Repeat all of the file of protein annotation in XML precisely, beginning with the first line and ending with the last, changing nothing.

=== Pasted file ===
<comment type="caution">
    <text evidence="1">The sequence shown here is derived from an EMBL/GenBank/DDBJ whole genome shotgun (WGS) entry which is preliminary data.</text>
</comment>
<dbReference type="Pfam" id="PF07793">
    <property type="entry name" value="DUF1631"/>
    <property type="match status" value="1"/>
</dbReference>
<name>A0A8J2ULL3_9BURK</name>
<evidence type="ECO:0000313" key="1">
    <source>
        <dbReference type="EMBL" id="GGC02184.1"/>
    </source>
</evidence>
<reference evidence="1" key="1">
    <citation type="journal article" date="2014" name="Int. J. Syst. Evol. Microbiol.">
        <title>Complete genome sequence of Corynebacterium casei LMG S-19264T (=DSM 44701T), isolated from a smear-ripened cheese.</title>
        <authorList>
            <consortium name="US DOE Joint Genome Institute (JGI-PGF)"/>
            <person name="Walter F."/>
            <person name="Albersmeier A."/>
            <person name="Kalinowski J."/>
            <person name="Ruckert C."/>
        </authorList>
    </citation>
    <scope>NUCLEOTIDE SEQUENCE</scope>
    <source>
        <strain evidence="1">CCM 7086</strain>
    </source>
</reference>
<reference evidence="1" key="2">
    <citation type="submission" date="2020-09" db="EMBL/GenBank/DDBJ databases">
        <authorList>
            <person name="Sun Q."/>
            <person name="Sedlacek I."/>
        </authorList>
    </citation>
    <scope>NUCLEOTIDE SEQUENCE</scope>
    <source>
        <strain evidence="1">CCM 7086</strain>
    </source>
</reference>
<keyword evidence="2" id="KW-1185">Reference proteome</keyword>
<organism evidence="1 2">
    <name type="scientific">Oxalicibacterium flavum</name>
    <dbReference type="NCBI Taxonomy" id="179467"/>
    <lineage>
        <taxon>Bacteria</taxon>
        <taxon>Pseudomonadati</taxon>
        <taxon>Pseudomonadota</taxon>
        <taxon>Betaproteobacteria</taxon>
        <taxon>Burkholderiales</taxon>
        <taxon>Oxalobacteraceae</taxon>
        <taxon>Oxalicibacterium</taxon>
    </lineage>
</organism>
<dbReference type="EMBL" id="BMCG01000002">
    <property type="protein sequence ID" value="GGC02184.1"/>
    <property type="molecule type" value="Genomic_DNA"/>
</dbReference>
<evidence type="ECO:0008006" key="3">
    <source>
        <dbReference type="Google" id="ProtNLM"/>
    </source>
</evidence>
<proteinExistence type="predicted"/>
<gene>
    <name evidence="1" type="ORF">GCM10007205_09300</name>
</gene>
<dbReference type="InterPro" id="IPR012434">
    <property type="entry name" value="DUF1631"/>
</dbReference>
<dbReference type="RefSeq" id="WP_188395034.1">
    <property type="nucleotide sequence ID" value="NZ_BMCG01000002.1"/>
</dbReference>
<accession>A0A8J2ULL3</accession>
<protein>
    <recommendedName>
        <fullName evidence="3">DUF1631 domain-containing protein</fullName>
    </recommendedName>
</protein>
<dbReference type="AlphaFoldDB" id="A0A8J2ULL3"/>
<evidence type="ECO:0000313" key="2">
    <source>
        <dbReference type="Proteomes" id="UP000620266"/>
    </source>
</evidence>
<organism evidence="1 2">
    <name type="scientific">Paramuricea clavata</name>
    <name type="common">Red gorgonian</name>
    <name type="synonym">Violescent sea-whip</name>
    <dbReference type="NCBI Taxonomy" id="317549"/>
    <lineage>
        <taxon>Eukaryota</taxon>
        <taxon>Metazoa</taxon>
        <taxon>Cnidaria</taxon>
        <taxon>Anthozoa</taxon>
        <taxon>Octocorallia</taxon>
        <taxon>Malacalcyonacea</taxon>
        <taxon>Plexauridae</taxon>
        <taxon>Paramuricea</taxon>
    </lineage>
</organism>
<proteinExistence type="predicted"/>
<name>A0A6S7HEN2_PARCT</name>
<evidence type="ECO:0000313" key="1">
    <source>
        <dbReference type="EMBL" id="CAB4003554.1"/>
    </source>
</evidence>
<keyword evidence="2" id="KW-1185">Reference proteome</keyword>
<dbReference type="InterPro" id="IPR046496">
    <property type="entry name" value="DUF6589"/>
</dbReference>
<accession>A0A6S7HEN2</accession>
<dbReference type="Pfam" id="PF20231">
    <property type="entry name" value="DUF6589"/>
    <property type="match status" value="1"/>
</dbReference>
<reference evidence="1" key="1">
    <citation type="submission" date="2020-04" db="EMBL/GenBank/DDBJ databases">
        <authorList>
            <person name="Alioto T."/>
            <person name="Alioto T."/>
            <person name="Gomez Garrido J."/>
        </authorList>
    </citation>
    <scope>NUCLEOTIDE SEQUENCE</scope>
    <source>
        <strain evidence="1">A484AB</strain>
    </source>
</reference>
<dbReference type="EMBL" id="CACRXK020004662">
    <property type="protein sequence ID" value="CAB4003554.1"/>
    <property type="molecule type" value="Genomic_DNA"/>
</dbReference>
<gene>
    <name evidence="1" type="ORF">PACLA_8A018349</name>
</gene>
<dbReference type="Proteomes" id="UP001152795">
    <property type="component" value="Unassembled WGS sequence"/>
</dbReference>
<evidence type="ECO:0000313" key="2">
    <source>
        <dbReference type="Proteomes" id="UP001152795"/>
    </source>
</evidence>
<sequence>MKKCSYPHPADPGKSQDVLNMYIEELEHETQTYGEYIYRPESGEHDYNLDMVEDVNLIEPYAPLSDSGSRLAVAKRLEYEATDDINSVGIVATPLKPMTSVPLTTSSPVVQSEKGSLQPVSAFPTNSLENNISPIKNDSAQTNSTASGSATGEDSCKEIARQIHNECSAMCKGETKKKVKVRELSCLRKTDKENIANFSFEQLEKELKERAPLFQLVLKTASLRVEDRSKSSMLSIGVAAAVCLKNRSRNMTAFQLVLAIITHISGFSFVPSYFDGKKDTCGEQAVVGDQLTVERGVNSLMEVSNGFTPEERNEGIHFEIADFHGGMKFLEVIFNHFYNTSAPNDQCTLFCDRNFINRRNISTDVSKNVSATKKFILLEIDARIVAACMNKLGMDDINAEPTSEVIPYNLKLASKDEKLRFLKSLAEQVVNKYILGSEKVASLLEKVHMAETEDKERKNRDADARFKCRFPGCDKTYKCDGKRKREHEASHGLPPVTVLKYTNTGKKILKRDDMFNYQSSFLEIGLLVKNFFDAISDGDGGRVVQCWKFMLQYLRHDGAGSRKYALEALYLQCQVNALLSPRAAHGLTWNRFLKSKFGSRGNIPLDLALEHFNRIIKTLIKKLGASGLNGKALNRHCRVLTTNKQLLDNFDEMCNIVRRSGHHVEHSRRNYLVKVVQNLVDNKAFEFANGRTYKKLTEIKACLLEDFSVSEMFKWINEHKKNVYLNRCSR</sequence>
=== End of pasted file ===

<comment type="caution">
    <text evidence="1">The sequence shown here is derived from an EMBL/GenBank/DDBJ whole genome shotgun (WGS) entry which is preliminary data.</text>
</comment>
<dbReference type="Pfam" id="PF07793">
    <property type="entry name" value="DUF1631"/>
    <property type="match status" value="1"/>
</dbReference>
<name>A0A8J2ULL3_9BURK</name>
<evidence type="ECO:0000313" key="1">
    <source>
        <dbReference type="EMBL" id="GGC02184.1"/>
    </source>
</evidence>
<reference evidence="1" key="1">
    <citation type="journal article" date="2014" name="Int. J. Syst. Evol. Microbiol.">
        <title>Complete genome sequence of Corynebacterium casei LMG S-19264T (=DSM 44701T), isolated from a smear-ripened cheese.</title>
        <authorList>
            <consortium name="US DOE Joint Genome Institute (JGI-PGF)"/>
            <person name="Walter F."/>
            <person name="Albersmeier A."/>
            <person name="Kalinowski J."/>
            <person name="Ruckert C."/>
        </authorList>
    </citation>
    <scope>NUCLEOTIDE SEQUENCE</scope>
    <source>
        <strain evidence="1">CCM 7086</strain>
    </source>
</reference>
<reference evidence="1" key="2">
    <citation type="submission" date="2020-09" db="EMBL/GenBank/DDBJ databases">
        <authorList>
            <person name="Sun Q."/>
            <person name="Sedlacek I."/>
        </authorList>
    </citation>
    <scope>NUCLEOTIDE SEQUENCE</scope>
    <source>
        <strain evidence="1">CCM 7086</strain>
    </source>
</reference>
<keyword evidence="2" id="KW-1185">Reference proteome</keyword>
<organism evidence="1 2">
    <name type="scientific">Oxalicibacterium flavum</name>
    <dbReference type="NCBI Taxonomy" id="179467"/>
    <lineage>
        <taxon>Bacteria</taxon>
        <taxon>Pseudomonadati</taxon>
        <taxon>Pseudomonadota</taxon>
        <taxon>Betaproteobacteria</taxon>
        <taxon>Burkholderiales</taxon>
        <taxon>Oxalobacteraceae</taxon>
        <taxon>Oxalicibacterium</taxon>
    </lineage>
</organism>
<dbReference type="EMBL" id="BMCG01000002">
    <property type="protein sequence ID" value="GGC02184.1"/>
    <property type="molecule type" value="Genomic_DNA"/>
</dbReference>
<evidence type="ECO:0008006" key="3">
    <source>
        <dbReference type="Google" id="ProtNLM"/>
    </source>
</evidence>
<proteinExistence type="predicted"/>
<gene>
    <name evidence="1" type="ORF">GCM10007205_09300</name>
</gene>
<dbReference type="InterPro" id="IPR012434">
    <property type="entry name" value="DUF1631"/>
</dbReference>
<dbReference type="RefSeq" id="WP_188395034.1">
    <property type="nucleotide sequence ID" value="NZ_BMCG01000002.1"/>
</dbReference>
<accession>A0A8J2ULL3</accession>
<protein>
    <recommendedName>
        <fullName evidence="3">DUF1631 domain-containing protein</fullName>
    </recommendedName>
</protein>
<dbReference type="AlphaFoldDB" id="A0A8J2ULL3"/>
<evidence type="ECO:0000313" key="2">
    <source>
        <dbReference type="Proteomes" id="UP000620266"/>
    </source>
</evidence>
<organism evidence="1 2">
    <name type="scientific">Paramuricea clavata</name>
    <name type="common">Red gorgonian</name>
    <name type="synonym">Violescent sea-whip</name>
    <dbReference type="NCBI Taxonomy" id="317549"/>
    <lineage>
        <taxon>Eukaryota</taxon>
        <taxon>Metazoa</taxon>
        <taxon>Cnidaria</taxon>
        <taxon>Anthozoa</taxon>
        <taxon>Octocorallia</taxon>
        <taxon>Malacalcyonacea</taxon>
        <taxon>Plexauridae</taxon>
        <taxon>Paramuricea</taxon>
    </lineage>
</organism>
<proteinExistence type="predicted"/>
<name>A0A6S7HEN2_PARCT</name>
<evidence type="ECO:0000313" key="1">
    <source>
        <dbReference type="EMBL" id="CAB4003554.1"/>
    </source>
</evidence>
<keyword evidence="2" id="KW-1185">Reference proteome</keyword>
<dbReference type="InterPro" id="IPR046496">
    <property type="entry name" value="DUF6589"/>
</dbReference>
<accession>A0A6S7HEN2</accession>
<dbReference type="Pfam" id="PF20231">
    <property type="entry name" value="DUF6589"/>
    <property type="match status" value="1"/>
</dbReference>
<reference evidence="1" key="1">
    <citation type="submission" date="2020-04" db="EMBL/GenBank/DDBJ databases">
        <authorList>
            <person name="Alioto T."/>
            <person name="Alioto T."/>
            <person name="Gomez Garrido J."/>
        </authorList>
    </citation>
    <scope>NUCLEOTIDE SEQUENCE</scope>
    <source>
        <strain evidence="1">A484AB</strain>
    </source>
</reference>
<dbReference type="EMBL" id="CACRXK020004662">
    <property type="protein sequence ID" value="CAB4003554.1"/>
    <property type="molecule type" value="Genomic_DNA"/>
</dbReference>
<gene>
    <name evidence="1" type="ORF">PACLA_8A018349</name>
</gene>
<dbReference type="Proteomes" id="UP001152795">
    <property type="component" value="Unassembled WGS sequence"/>
</dbReference>
<evidence type="ECO:0000313" key="2">
    <source>
        <dbReference type="Proteomes" id="UP001152795"/>
    </source>
</evidence>
<sequence>MKKCSYPHPADPGKSQDVLNMYIEELEHETQTYGEYIYRPESGEHDYNLDMVEDVNLIEPYAPLSDSGSRLAVAKRLEYEATDDINSVGIVATPLKPMTSVPLTTSSPVVQSEKGSLQPVSAFPTNSLENNISPIKNDSAQTNSTASGSATGEDSCKEIARQIHNECSAMCKGETKKKVKVRELSCLRKTDKENIANFSFEQLEKELKERAPLFQLVLKTASLRVEDRSKSSMLSIGVAAAVCLKNRSRNMTAFQLVLAIITHISGFSFVPSYFDGKKDTCGEQAVVGDQLTVERGVNSLMEVSNGFTPEERNEGIHFEIADFHGGMKFLEVIFNHFYNTSAPNDQCTLFCDRNFINRRNISTDVSKNVSATKKFILLEIDARIVAACMNKLGMDDINAEPTSEVIPYNLKLASKDEKLRFLKSLAEQVVNKYILGSEKVASLLEKVHMAETEDKERKNRDADARFKCRFPGCDKTYKCDGKRKREHEASHGLPPVTVLKYTNTGKKILKRDDMFNYQSSFLEIGLLVKNFFDAISDGDGGRVVQCWKFMLQYLRHDGAGSRKYALEALYLQCQVNALLSPRAAHGLTWNRFLKSKFGSRGNIPLDLALEHFNRIIKTLIKKLGASGLNGKALNRHCRVLTTNKQLLDNFDEMCNIVRRSGHHVEHSRRNYLVKVVQNLVDNKAFEFANGRTYKKLTEIKACLLEDFSVSEMFKWINEHKKNVYLNRCSR</sequence>